Uncle Sam's Family: Issues and Perspectives on American Demographic History

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SUNY Press, 1985 - Social Science - 184 pages
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This work introduces readers to the basics of demographic history, touching on issues of interest to anyone concerned with understanding how we have come to live as we do and what the future may bring. It also focuses directly on matters of birth, death, and migration. Uncle Sam's Family shows readers why historians, and others, have become interested in these topics, how they are studied, and what are some of the most intriguing recent findings. This is done in non-technical language, with a number of figures and tables designed and selected to make the material easy to understand.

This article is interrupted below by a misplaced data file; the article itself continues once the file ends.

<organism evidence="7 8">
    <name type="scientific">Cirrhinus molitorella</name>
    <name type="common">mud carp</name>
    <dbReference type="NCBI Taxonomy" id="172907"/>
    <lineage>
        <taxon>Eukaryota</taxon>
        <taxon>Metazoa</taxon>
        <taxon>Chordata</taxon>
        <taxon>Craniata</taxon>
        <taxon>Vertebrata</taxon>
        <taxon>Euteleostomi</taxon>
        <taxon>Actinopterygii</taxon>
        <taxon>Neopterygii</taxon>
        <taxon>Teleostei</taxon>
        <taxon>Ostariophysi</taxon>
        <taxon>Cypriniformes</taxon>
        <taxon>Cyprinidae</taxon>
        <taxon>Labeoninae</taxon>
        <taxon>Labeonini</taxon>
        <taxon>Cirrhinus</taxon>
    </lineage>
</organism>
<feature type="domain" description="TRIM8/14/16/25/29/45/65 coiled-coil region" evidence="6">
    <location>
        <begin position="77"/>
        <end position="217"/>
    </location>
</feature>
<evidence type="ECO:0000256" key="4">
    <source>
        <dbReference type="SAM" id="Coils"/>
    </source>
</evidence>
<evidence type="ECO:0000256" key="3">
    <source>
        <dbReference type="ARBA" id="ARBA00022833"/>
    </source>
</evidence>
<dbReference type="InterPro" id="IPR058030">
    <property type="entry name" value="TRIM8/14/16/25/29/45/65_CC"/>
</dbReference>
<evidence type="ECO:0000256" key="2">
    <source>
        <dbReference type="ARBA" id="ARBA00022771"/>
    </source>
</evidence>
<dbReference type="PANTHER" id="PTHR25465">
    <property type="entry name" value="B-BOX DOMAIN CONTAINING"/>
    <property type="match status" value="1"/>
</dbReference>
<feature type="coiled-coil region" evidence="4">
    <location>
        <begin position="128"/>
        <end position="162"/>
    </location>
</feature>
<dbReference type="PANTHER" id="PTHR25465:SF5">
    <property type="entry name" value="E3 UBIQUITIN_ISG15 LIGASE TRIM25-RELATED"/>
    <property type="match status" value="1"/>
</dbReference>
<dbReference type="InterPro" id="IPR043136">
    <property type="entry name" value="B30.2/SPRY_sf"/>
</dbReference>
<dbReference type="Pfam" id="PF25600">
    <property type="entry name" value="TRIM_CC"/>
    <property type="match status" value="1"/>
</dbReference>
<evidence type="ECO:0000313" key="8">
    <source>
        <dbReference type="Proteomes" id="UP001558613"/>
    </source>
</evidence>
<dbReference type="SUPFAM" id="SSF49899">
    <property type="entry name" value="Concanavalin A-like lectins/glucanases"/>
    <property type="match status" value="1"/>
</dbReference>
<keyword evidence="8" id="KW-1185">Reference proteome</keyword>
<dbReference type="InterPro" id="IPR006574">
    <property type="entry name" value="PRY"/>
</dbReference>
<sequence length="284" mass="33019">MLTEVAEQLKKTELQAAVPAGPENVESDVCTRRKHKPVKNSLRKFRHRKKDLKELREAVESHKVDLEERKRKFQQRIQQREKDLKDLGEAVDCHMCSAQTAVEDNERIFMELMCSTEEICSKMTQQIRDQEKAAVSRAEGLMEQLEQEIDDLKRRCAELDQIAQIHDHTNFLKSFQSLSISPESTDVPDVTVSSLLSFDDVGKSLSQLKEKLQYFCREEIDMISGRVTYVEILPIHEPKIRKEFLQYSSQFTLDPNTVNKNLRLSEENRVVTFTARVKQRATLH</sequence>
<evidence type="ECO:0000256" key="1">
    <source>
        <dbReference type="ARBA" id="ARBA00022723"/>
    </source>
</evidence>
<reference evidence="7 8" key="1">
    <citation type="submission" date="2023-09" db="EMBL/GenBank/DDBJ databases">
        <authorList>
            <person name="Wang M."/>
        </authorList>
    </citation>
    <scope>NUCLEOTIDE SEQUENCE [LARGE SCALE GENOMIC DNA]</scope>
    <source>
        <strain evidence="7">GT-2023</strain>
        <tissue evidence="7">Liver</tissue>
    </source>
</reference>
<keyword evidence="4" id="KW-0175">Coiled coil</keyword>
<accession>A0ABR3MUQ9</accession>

The book also examines how fundamental changes in family patterns have occurred in response to declining birth rates, increased longevity, and levels of immigration. Of special interest here is a chart (Figure 10), to help students understand how their own lives and the experiences of their families relate to some of the major trends in American history.

The text ranges beyond traditional sources of information about population, showing what can be learned from novels, contemporary language, political struggles, and discussions about the nature of family life.

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Introduction Understanding our World
Revolutions in Childbearing in NineteenthCentury America
Matters of Life and Death
Migration in American History
Demographic Change and Family Life in American History Some Reflections
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About the author (1985)

Robert V. Wells is Professor of History at Union College

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